—Eric Blehm, author of Fearless
“Forget your spy novels, here’s how this stuff really works: Two secret agents quietly enter the enemy camp, unarmed but for their wit and experience. Hiding in plain sight, they rescue six virtual hostages under the eyes of their captors, a covert operation seemingly devised in Central Casting. Now their story can be told – and it makes for one hell of read.”   
—Peter Earnest, retired CIA officer and Executive Director, International Spy Museum

“This true spy story has it all: guile, audacity, and bravery in a struggle with a fanatic and lethal enemy, a crucial role played by a loyal ally, and a marvelous conspiracy with Hollywood.”
—R. James Woolsey, former director of the Central Intelligence Agency

“Artist-spy Tony Mendez paints a dramatic portrait of unlikely collaborators—Hollywood, the CIA and Canada—allied in the common cause of freedom. Mendez fills Argo with the drama, pressure and tension of one of CIA’s most spectacular rescue operations. ARGO is proof that espionage reality is more riveting than spy fiction.”  
—Robert Wallace, former director, CIA Office of Technical Service

“Tony Mendez is a spy’s spy. His work saved my neck on numerous occasions. I laugh quietly to myself when I watch Hollywood’s version of disguise technology in today’s spy movies—because Tony did it better. What he did in the Argo operation was spine-tingling espionage at its very best.”  
—James M. Olson, former director of CIA Counterintelligence 

“ARGO is a must-read to understand how dangerous risks have been successfully managed by men and women like Tony Mendez operating in secrecy for our protection.”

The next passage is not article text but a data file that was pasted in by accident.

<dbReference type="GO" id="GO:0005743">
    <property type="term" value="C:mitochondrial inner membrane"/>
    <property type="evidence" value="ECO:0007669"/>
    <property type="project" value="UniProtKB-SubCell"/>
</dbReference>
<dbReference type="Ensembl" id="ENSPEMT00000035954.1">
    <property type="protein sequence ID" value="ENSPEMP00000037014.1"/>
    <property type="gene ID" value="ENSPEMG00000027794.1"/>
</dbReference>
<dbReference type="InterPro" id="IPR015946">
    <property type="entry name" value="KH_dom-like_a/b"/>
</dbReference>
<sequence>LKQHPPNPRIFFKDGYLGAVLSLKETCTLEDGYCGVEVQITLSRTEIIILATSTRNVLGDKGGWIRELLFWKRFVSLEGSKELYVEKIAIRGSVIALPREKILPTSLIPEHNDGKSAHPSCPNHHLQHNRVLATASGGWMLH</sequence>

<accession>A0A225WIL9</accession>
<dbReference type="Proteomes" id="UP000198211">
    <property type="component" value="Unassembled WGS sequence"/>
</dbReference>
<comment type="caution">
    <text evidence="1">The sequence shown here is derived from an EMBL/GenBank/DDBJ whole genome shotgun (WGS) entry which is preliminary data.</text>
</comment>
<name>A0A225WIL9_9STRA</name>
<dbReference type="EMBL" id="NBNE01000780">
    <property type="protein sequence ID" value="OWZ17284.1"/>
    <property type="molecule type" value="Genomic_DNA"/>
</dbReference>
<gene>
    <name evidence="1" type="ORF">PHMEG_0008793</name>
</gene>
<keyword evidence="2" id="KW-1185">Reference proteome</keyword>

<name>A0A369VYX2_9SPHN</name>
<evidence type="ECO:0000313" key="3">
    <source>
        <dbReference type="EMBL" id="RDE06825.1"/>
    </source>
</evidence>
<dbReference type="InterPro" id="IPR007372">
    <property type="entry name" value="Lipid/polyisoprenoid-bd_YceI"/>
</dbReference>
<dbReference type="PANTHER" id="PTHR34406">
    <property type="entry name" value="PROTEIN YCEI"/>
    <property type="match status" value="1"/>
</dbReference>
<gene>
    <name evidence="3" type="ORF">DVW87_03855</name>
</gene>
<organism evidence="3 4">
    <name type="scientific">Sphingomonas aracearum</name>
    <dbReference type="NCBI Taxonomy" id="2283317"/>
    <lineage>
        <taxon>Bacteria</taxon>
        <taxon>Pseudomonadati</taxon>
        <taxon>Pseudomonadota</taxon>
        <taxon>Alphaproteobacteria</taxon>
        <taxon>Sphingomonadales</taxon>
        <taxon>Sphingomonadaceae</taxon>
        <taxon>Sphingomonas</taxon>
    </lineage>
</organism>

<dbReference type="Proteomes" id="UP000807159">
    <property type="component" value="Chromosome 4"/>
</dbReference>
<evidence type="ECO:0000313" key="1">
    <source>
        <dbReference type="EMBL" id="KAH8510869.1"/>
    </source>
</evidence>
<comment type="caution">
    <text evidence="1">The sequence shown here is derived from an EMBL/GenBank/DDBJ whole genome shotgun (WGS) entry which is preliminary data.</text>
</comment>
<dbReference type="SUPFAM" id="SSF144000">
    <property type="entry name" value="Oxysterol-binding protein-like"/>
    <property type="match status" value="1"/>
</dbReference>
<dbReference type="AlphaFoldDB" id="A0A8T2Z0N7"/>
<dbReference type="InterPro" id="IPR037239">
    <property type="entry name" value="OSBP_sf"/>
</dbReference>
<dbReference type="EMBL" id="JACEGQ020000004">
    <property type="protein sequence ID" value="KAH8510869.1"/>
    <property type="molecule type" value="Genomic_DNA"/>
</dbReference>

—William H. Webster, former director, Central Intelligence and Federal Bureau of Investigation

About the Author

Antonio Mendez served in the CIA for twenty-five years and is a highly decorated CIA officer, one of the top 50 officers in its first 50 years and a recipient of the Intelligence Star for Valor for the ARGO operation. The author of The Master of Disguise and Spy Dust, Mendez lives with his family in rural Washington County, Maryland.

Matt Baglio has worked for a variety of news organizations and magazines. Author ofthe bestselling The Rite: The Making of a Modern Exorcist, he divides his time between California and Italy.

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Customer Reviews

It is good that America has people who will do such things even though the risk will be out of this world.
Louis J. Barbier
What a great look at a behind the scenes story of the CIA and the amazing rescue of six Americans who were stranded in Iran when the American Embassy was overrun.
Sandra Zaslow
The book is written well, in a clear fashion which explains to a reader how the embassy was stormed and why it had not been shut down.
wogan

Most Helpful Customer Reviews

76 of 80 people found the following review helpful By wogan TOP 100 REVIEWER on October 7, 2012
Format: Hardcover